Radio Luxembourg (1440 kHz) display at the 1958 Brussels World Fair.
Courtesy of Wouter Hagens/Wiki Common
The standard answer from broadcasters closing their MW sites is for listeners not to worry: They have other options to hear content such as FM, DAB, satellite television and online/mobile audio streaming. This is true in itself, which is why the BBC considered closing down its U.K. MW stations in a bid to stay within its shrinking budget. However, when the corporation tested the waters in 2012 by replacing live content on four MW stations with pre-recorded messages directing listeners to tune in on FM, DAB or online, the public’s opposition was swift and vocal.
“Hundreds of outraged listeners contacted the Liverpool-based station (BBC Radio Merseyside) to complain,” reported The Guardian newspaper. “The closedown in the three other areas — Nottingham, Kent and Hereford & Worcester — was said to be less problematic, however.”
Apparently BBC management got the message. Today the BBC’s U.K. radio service remains on MW, as well as FM and DAB. No specific plan for closing down its MW stations has been announced, although “the BBC is slowly closing AM repeaters for their local radio stations,” Cridland wrote.
Nigel Fry is the BBCWS’ head of distribution.
Courtesy of BBCWS
The issues surrounding MW transmission — the power and equipment costs, the lower-quality monophonic audio and the interference that can degrade MW broadcasts — doesn’t change one key fact, said Nigel Fry. “Broadcasters still have full control of the MW band,” he declared, “unlike other higher bands that are being eyed by wireless telephone carriers and other non-broadcast interests.” This means that MW is a radio-owned resource that is worth defending, by finding a way to revive its use for the 21st century.
Such a way forward exists according to MW enthusiasts; namely the Digital Radio Mondiale digital transmission standard, which allows interference-free, FM-quality audio to be transmitted to digital receivers via MW. In fact, DRM has been approved for much of the world for many years, with many broadcasters (including the BBC) offering limited DRM services over MW in parts of the world.
NXP Semiconductors and AIR demonstrated the NXP chip in a DRM-fitted
car radio at the BES Expo in February. Courtesy of DRM
The reason DRM has not supplanted analog MW is due to a lack of both regular DRM radio services and low-cost DRM radio receivers. But thanks to All India Radio’s nationwide DRM over MW rollout in a bid to improve services to 1.2 billion Indians — including up to four stereo services per broadcast channel, text messaging, digital program guides and still images — this potential MW saviour could be finally coming into its own. By the end of 2014, 72 of 143 AIR transmitters were scheduled to be “digitized” to carry DRM as well as analog MW broadcasts. AIR plans to switch entirely from analog to DRM in 2017, both on MW and AIR’s shortwave broadcasts.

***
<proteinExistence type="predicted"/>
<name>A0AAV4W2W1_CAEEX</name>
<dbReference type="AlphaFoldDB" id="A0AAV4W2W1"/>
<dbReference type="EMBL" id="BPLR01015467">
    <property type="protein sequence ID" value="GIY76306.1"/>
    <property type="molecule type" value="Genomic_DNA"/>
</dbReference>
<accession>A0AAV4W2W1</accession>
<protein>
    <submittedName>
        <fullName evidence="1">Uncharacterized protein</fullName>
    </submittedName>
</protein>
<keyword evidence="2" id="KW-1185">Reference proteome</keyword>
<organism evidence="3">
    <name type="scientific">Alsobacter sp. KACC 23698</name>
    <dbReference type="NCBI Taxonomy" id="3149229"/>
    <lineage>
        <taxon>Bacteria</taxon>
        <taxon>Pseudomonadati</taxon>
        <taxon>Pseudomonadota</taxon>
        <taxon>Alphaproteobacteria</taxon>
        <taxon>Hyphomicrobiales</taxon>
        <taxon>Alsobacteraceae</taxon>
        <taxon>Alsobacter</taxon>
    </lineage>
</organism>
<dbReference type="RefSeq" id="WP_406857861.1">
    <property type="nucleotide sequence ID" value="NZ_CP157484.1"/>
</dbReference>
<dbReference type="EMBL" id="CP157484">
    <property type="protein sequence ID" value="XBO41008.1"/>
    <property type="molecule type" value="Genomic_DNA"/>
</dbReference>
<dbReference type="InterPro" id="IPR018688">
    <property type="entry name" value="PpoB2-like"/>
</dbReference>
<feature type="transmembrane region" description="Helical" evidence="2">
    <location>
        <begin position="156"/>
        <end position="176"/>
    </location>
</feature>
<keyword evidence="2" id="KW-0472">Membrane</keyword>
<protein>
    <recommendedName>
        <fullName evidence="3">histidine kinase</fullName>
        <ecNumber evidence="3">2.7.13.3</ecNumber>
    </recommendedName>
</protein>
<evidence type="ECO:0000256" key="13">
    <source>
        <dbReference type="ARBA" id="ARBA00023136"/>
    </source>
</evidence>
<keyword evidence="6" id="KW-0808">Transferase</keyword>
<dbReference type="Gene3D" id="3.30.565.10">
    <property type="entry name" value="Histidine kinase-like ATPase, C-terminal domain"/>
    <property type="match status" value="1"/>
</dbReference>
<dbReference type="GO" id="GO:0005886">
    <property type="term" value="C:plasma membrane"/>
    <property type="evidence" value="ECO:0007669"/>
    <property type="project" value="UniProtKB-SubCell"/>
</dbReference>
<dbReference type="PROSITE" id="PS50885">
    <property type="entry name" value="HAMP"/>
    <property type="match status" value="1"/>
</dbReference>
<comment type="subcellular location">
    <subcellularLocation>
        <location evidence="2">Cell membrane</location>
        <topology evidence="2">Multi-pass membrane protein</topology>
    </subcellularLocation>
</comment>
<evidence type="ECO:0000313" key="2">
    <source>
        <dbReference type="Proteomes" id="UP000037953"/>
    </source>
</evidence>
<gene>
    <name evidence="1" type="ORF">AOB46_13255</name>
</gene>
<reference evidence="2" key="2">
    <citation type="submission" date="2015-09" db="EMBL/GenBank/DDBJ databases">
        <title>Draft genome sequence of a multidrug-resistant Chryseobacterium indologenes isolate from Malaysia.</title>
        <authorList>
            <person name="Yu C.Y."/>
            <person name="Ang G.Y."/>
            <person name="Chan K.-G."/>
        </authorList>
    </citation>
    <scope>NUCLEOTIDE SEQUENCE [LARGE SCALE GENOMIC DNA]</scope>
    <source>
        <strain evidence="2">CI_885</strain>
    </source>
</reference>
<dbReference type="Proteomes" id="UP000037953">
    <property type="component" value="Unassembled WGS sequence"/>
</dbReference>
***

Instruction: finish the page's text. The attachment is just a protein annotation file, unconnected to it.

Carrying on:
“With the advent of Indian DRM broadcasting will come affordable DRM receivers,” said Fry. “This, in turn, could attract such affordable radios coming to Europe, giving broadcasters here a reason to launch MW DRM channels.” He added that what really is needed to succeed in Europe is a multi-format world digital radio, one that can seamlessly receive DAB, DRM and U.S. HD Radio broadcasts on an affordable, easy-to-use platform.
For MW backers and enthusiasts, the arrival of DRM in India is the first really good news for MW in decades. Whether its deployment there will spur MW’s worldwide revival remains to be seen, but having the backing of the 1.2 billion Indian market can’t hurt.
The Avion AV-DR-1401 DRM/AM/FM stereo receiver is aimed at the Indian radio
market. Courtesy of Amazon.in
As of press time, the Indian-made Avion AV-DR-1401 DRM/AM/FM stereo receiver with 3/5-inch LCD display and remote control was being sold on Amazon.in for 18,000 rupees (US$270). According to Fry, “This compares favorably to the first DAB radios.”
NXP Semiconductors also announced in February that it had completed testing and field trials of a new chip and software for DRM receivers in India. The NXP chip is used in DRM-fitted car infotainment receivers on a recently launched passenger vehicle in the country. All India Radio and NXP collaborated with both the automotive industry and the DRM Consortium for the new chip.
James Careless reports on the industry for Radio World from Ottawa, Ontario.